IF i have this function...

node* get_lowest(node* root)
{
		node* min = root->child[0];

		for(int i = 0; i<root->child.size();i++)
		{
			if(min > root->child[i])
				min = root->child[i];
		}
		cout<<"Here it is:"<<min->data<<endl;
		return min;
}

how do I get it to return the smallest indexed pointer?
for example if root->child[0] and root->child[1] exist how do I get root->child[0] to return?

return_object = get_lowest(root) ?

Probably you want a pointer which points to the minimal data value. In actual fact it's (as usually) senseless operation to compare pointer values. Moreover, the result of pointers comparison is well-defined only if two pointers points to the same array.

If so, compare data values, not pointers. Save pointer value which refers to the minimal data value. Return this pointer - that's all.

Can you post node type definition? It's hard to say more without this info...

Next time use code tag with the language specifier:
[code=cplusplus] source text

[/code]

Yeah the node type def is this

struct node
{
	vector <node*> childrent;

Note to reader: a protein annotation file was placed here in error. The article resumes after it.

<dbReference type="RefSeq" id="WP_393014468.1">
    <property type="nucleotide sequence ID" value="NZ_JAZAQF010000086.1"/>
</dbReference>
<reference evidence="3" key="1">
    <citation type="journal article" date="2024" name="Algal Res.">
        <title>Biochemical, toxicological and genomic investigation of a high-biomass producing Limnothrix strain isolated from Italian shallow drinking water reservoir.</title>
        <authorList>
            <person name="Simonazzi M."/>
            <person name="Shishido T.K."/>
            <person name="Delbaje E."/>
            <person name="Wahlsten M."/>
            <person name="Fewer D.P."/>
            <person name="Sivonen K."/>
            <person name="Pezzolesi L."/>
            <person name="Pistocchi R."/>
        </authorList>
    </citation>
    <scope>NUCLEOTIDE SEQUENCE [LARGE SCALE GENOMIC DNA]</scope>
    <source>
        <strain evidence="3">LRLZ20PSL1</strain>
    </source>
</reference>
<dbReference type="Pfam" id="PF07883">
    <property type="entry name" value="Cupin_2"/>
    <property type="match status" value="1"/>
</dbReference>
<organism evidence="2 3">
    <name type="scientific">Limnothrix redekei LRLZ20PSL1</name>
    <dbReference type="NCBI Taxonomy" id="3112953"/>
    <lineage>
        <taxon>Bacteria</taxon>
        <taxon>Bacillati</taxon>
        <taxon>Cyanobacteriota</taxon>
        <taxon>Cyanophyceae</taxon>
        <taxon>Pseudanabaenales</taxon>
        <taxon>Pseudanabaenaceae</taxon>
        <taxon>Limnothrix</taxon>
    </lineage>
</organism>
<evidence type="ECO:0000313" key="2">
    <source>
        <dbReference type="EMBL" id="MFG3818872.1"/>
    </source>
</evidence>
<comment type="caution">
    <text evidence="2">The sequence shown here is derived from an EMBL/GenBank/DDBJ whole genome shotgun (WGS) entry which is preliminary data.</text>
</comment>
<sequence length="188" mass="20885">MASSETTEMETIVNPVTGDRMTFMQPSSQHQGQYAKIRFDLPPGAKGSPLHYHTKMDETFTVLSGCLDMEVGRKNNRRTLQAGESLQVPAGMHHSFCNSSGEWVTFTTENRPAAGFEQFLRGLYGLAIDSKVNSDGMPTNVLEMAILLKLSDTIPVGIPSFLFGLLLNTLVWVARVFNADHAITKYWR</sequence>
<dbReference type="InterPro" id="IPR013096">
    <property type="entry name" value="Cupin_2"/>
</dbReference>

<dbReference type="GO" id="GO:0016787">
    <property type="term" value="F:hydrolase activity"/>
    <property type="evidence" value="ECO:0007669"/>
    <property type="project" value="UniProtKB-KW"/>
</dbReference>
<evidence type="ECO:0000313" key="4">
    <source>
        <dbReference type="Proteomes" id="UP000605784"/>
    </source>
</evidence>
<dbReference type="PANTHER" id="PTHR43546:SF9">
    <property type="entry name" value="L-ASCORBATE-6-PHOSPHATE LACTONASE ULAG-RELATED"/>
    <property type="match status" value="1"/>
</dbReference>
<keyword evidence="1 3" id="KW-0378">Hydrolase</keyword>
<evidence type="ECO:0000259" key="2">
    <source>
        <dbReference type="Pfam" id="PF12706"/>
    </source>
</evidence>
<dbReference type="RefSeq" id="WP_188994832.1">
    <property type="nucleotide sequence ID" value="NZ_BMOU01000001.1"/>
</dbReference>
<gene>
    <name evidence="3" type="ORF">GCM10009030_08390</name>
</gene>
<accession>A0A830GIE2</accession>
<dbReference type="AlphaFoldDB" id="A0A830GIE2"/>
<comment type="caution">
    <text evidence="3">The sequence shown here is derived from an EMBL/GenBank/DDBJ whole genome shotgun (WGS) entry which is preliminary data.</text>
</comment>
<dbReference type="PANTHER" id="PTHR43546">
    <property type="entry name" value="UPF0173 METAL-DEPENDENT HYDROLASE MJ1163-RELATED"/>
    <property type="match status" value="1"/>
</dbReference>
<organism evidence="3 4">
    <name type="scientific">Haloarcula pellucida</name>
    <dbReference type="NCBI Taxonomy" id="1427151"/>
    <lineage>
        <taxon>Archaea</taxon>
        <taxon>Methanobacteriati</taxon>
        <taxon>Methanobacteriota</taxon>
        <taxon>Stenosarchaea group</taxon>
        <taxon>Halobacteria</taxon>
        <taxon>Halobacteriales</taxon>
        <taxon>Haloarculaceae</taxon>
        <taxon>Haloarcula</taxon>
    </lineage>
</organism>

int item;
};

I dont want the data inside i want the pointer...

>I dont want the data inside i want the pointer
Which pointer do you want (and why) - that's a question ;)

If you want the minimal pointer value ( why?! ) - you have it. What's a problem? Well, there are two defects in your function:
1. if child (or childrent) size == 0 then root->child[0] raises memory access exception.
2. Start the loop from i = 1.

I want the minimal pointer because it is the left most node for my tree. If i have it how do I get it in a variable like this-

root->children[0] = get_lowest(root) ?

>I want the minimal pointer because it is the left most node for my tree.
The leftmost node in the tree is not the same as the minimal pointer!
Moreover, a pointer value does not bear a relation to the node position in the tree.
Make a loop from the root via child[0] pointers until you have found a leaf - that's a node with an empty child vector. That's the leftmost node of the tree (probably ;))...

Just a hunch, but are you trying to find, among all the non-null pointers in children , the one with the lowest index?

For example assume that the children vector has three elements:

children[0] is null
children[1] is null
children[2] is null

Function should return null?

children[0] is null
children[1] is not null
children[2] is not null

Function should return children[1]?

children[0] is not null
children[1] is not null
children[2] is null

Function should return children[0]?

Is that the idea? I agree with ArkM. Comparing two pointers and deciding which is "less than" the other (presumably by comparing the addresses?) doesn't make a lot of sense.

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